An elected representative holds a dual mandate when they are elected to two different legislatures. This means that MSPs who are also MPs, MSPs who are also councillors and MSPs who are also Lords (who are unelected but still count) hold dual mandates.
Dual mandates are ultimately unfair on constituents who deserve full-time representatives as being an MSP is a full-time time job, as is being an MP.
Holding a dual mandate is also impractical, especially when considering travel between parliaments and constituencies. On top of that, academic evidence suggests that dual mandate holders are less productive than single mandate holders, further highlighting the unfairness on constituents.
Scotland should follow the lead of Wales, Northern Ireland, the EU and Canada and ban dual mandates to improve Scottish democracy.
Related to this, another improvement would be to impose restrictions on MSPs from working additional jobs outside parliament.
READ MORE: 5 reasons to ban dual mandates
3. A recall rule for MSPs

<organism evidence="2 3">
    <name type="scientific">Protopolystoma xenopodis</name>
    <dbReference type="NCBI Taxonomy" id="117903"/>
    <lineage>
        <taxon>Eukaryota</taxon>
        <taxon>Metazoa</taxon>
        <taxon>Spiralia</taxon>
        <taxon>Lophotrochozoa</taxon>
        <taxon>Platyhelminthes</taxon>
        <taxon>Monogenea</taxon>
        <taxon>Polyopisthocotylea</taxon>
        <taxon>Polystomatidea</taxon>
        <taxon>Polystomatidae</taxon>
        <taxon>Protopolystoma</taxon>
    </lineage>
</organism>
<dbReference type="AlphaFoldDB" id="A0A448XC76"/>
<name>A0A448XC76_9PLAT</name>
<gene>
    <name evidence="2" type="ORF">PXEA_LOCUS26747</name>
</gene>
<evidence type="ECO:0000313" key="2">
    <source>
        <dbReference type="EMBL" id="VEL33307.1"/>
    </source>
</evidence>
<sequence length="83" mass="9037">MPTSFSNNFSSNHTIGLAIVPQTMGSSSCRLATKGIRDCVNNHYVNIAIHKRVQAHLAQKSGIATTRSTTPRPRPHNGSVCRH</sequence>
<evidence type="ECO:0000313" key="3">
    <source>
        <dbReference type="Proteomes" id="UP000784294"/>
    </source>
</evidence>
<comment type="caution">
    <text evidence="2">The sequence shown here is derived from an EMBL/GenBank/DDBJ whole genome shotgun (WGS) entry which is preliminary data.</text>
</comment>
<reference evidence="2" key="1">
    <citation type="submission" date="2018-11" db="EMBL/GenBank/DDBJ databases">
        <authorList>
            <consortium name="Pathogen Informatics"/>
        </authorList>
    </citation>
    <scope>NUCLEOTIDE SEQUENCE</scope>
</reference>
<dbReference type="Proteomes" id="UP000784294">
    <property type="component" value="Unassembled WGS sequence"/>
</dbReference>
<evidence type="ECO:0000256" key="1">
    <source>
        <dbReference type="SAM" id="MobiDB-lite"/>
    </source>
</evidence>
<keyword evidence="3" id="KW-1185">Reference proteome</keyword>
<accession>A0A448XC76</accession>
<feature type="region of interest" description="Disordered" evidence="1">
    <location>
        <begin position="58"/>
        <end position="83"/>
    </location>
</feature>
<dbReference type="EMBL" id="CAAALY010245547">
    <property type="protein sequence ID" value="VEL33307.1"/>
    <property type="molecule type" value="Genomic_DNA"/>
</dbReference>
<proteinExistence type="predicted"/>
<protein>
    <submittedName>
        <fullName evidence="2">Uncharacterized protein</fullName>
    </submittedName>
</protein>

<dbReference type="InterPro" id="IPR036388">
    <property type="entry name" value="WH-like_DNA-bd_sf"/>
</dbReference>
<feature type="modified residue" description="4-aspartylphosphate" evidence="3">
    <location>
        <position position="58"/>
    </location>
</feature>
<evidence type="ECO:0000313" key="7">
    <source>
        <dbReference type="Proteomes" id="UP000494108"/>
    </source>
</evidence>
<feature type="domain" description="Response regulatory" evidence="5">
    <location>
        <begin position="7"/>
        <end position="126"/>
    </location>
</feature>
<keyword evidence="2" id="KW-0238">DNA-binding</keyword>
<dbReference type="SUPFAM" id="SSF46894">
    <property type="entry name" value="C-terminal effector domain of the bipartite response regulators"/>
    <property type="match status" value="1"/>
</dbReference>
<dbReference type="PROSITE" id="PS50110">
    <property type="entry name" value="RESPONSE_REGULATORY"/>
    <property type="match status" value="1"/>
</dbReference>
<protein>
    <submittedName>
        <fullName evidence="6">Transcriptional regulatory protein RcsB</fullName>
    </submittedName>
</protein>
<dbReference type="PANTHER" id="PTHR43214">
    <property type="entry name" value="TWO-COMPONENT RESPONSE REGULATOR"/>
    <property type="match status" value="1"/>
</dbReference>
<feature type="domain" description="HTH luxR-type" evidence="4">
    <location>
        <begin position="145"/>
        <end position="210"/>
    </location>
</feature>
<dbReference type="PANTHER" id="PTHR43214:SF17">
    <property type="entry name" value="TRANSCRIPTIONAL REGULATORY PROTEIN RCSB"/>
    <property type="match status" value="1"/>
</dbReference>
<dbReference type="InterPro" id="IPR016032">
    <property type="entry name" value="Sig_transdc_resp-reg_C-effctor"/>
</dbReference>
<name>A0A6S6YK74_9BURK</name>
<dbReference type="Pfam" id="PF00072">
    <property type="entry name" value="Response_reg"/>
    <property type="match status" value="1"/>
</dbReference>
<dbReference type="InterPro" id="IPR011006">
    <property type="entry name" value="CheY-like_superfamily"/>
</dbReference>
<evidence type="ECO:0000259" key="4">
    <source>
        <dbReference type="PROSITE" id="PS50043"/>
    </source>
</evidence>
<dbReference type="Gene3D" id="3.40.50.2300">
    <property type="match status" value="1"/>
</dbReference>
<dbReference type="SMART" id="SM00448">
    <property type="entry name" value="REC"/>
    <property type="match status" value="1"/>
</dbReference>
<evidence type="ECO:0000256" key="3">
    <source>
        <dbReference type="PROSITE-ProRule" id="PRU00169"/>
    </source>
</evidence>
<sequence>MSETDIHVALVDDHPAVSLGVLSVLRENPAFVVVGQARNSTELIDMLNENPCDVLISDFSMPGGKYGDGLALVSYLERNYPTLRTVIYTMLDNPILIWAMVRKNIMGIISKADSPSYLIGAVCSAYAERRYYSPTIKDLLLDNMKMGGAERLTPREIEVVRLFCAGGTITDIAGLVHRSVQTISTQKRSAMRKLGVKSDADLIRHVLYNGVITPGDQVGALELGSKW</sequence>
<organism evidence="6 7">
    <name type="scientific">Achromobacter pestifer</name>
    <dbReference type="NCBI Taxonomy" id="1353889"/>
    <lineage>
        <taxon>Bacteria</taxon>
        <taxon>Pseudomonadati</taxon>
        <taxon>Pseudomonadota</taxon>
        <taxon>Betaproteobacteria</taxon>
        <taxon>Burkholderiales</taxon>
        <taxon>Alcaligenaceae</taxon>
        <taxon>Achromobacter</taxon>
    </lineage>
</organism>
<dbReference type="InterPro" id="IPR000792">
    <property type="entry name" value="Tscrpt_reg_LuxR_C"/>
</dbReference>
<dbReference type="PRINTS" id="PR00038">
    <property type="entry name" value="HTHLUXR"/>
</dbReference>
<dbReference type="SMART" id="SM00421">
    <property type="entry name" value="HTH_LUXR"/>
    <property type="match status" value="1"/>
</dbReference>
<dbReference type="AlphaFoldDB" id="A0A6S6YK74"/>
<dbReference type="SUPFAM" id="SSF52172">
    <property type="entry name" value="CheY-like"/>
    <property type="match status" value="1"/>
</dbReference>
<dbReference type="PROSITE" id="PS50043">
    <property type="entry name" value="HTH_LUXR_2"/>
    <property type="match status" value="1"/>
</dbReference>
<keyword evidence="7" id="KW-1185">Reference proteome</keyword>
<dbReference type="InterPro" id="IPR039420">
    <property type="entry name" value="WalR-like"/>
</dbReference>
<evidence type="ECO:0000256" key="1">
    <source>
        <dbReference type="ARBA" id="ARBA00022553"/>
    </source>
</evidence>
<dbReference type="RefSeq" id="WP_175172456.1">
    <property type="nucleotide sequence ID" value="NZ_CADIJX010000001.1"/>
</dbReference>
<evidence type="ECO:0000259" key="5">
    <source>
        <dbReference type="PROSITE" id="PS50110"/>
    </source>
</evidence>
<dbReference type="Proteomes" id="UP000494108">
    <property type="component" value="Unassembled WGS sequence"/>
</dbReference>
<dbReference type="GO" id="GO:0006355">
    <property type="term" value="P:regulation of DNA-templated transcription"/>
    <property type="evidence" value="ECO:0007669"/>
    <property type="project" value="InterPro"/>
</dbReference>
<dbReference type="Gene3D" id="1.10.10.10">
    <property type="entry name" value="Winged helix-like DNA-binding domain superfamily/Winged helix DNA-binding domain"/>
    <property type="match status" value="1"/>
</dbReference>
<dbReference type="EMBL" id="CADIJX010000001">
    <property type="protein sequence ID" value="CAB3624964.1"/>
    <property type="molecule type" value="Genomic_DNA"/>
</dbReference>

One aspect of representative democracy which Westminster has right and Holyrood has wrong is the process for recalling members who bring the parliament into disrepute. The Westminster set-up for this isn’t perfect and certainly needs fine-tuning, but the House of Commons’ procedures for removing law-breaking MPs is reasonably robust.
The Recall of MPs Act (2015) provides three circumstances where a recall petition can come into force. If any MP recieves a custodial prison sentence, is suspended from the House or is convicted for providing false or misleading expenses claims, then a recall petition is triggered.
If this happens to an MP, their constituents will be able to sign a petition and if 10% of constituents sign in the set time period, then a by-election will be triggered. This provides a clear route for removing MSPs when necessary.